At the National Democratic Club, a watering hole tucked away on a Capitol Hill side street, the talk around dimly lit tables is deficit. Not the nation's billions, but free-spending delinquent members who haven't paid their tabs in months.

The club has decided to take action to embarrass the members into paying. Along with the photographs of former Democratic presidents in the foyer, the club has posted a list of dozens of members, including some prominent names, who have owed for more than 90 days amounts from $100 to more than $1,000. And now it's threatening to build a bigger bulletin board.

"It's essential {posting}, and the club may have to build a new bulletin board if the full 19-page printout of delinquents are to be displayed," wrote newsletter editor Ivan (Red) Swift in the most recent issue of Club Talk. The newsletter notes the club at 30 Ivy St. SE has more than $178,000 in bad debts on the books.

But now the club wants to enforce its policy that delinquent members are barred from the club until they're paid up.

Among the posted names, under those owing from $101 to $250, are Mayor Marion Barry and Del. Walter E. Fauntroy (D-D.C.). Two members of Congress, Sen. Dennis DeConcini (D-Ariz.) and Rep. John Conyers Jr. (D-Mich.), owe $1,001 or more, according to the list.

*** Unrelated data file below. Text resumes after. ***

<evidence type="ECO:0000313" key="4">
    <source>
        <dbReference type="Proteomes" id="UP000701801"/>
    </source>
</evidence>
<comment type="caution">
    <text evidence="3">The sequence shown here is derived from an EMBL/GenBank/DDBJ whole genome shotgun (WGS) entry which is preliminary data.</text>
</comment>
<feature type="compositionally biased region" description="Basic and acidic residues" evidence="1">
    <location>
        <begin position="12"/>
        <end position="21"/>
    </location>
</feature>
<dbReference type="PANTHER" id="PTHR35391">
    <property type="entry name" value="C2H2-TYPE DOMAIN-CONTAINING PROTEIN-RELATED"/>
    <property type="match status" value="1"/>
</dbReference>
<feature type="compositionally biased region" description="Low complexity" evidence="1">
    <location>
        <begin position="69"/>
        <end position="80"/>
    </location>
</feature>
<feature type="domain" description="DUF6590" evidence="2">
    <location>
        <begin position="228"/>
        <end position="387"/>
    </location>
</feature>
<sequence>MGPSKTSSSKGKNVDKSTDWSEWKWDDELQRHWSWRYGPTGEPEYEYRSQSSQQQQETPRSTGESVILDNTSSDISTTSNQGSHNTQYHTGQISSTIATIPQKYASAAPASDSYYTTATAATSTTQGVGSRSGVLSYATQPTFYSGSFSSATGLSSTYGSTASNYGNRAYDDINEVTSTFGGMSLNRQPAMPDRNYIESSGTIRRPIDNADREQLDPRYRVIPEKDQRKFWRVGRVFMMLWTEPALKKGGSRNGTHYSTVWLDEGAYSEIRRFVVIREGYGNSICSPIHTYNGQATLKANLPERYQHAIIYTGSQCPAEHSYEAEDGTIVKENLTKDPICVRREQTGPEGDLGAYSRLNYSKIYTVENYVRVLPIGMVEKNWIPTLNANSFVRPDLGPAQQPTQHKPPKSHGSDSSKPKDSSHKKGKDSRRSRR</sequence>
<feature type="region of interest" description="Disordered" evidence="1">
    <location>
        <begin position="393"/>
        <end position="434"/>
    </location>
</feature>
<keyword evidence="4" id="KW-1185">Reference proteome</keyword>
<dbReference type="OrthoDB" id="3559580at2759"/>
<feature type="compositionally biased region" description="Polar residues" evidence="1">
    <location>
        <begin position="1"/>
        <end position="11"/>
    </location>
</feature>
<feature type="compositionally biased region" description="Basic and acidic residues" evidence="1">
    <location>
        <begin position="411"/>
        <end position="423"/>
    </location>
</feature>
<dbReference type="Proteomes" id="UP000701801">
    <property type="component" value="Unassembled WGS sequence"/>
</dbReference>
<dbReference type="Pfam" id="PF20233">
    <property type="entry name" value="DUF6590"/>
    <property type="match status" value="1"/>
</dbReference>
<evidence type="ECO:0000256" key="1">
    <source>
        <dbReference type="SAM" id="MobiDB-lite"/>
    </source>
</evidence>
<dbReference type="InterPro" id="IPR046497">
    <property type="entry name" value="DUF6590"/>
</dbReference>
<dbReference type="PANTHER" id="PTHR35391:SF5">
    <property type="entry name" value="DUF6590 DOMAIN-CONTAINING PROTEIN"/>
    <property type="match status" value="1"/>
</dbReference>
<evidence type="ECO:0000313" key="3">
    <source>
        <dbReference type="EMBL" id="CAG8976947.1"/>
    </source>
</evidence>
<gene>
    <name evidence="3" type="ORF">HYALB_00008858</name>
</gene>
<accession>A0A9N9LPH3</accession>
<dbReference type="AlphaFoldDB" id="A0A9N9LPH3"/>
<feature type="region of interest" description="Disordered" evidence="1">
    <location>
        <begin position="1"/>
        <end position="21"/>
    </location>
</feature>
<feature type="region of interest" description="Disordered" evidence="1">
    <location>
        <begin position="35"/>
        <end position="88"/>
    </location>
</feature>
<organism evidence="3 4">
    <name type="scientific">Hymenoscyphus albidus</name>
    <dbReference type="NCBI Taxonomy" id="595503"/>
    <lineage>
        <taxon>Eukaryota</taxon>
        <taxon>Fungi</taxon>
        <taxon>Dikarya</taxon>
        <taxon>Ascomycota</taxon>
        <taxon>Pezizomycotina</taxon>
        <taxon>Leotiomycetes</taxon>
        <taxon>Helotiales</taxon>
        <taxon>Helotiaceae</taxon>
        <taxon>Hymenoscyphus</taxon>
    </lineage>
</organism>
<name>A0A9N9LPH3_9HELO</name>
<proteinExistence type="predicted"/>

Fauntroy and spokesmen for DeConcini and Conyers all said the overdue bills were misunderstandings, but Barry's office said yesterday that the mayor thought he had been given a free membership.

"It's a private club and the mayor said he initially was given a free membership," said Press Secretary John C. White. "He thought that since he was the city's No. 1 Democrat that the free membership would continue." Barry has rarely used the club and is reevaluating whether he wants to be a paying member, White said.

Officials said yesterday that the club had been billing Barry's office, but that George Thomas, controller for the mayor's office, has refused to pay the bills because they did not appear to be government related.

Fauntroy said he believed that he wrote a check to cover a $180 dinner.

"I'm pretty sure I took care of that last week," said Fauntroy, who said he would check with the private club that features a restaurant, bar and meeting rooms. Club officials declined to comment on their operations, but the club's August newsletter detailed financial problems.

"Nobody wants to bar a member . . . but the deficit fiscal situation we're in can be eased simply by enforcing the by-laws . . . . The Club's got bills in arrears, too. If you'd seen the delinquent list, you'd know why."

Bob Maynes, press secretary for DeConcini, said the Arizona senator's bill stemmed from a campaign fund-raising dinner sponsored by the National Treasury Employees Union. Pat Smith, a spokesman for the union, confirmed that the union was supposed to have arranged for the bill to be paid by DeConcini's campaign in Arizona.

A Conyers spokesman said the congressman's bill stems from a labor function that will be paid by the union involved. "There's been some problems in communication," said legislative director Julian Epstein. "Lord knows we don't believe in deficits and it will be taken care of shortly."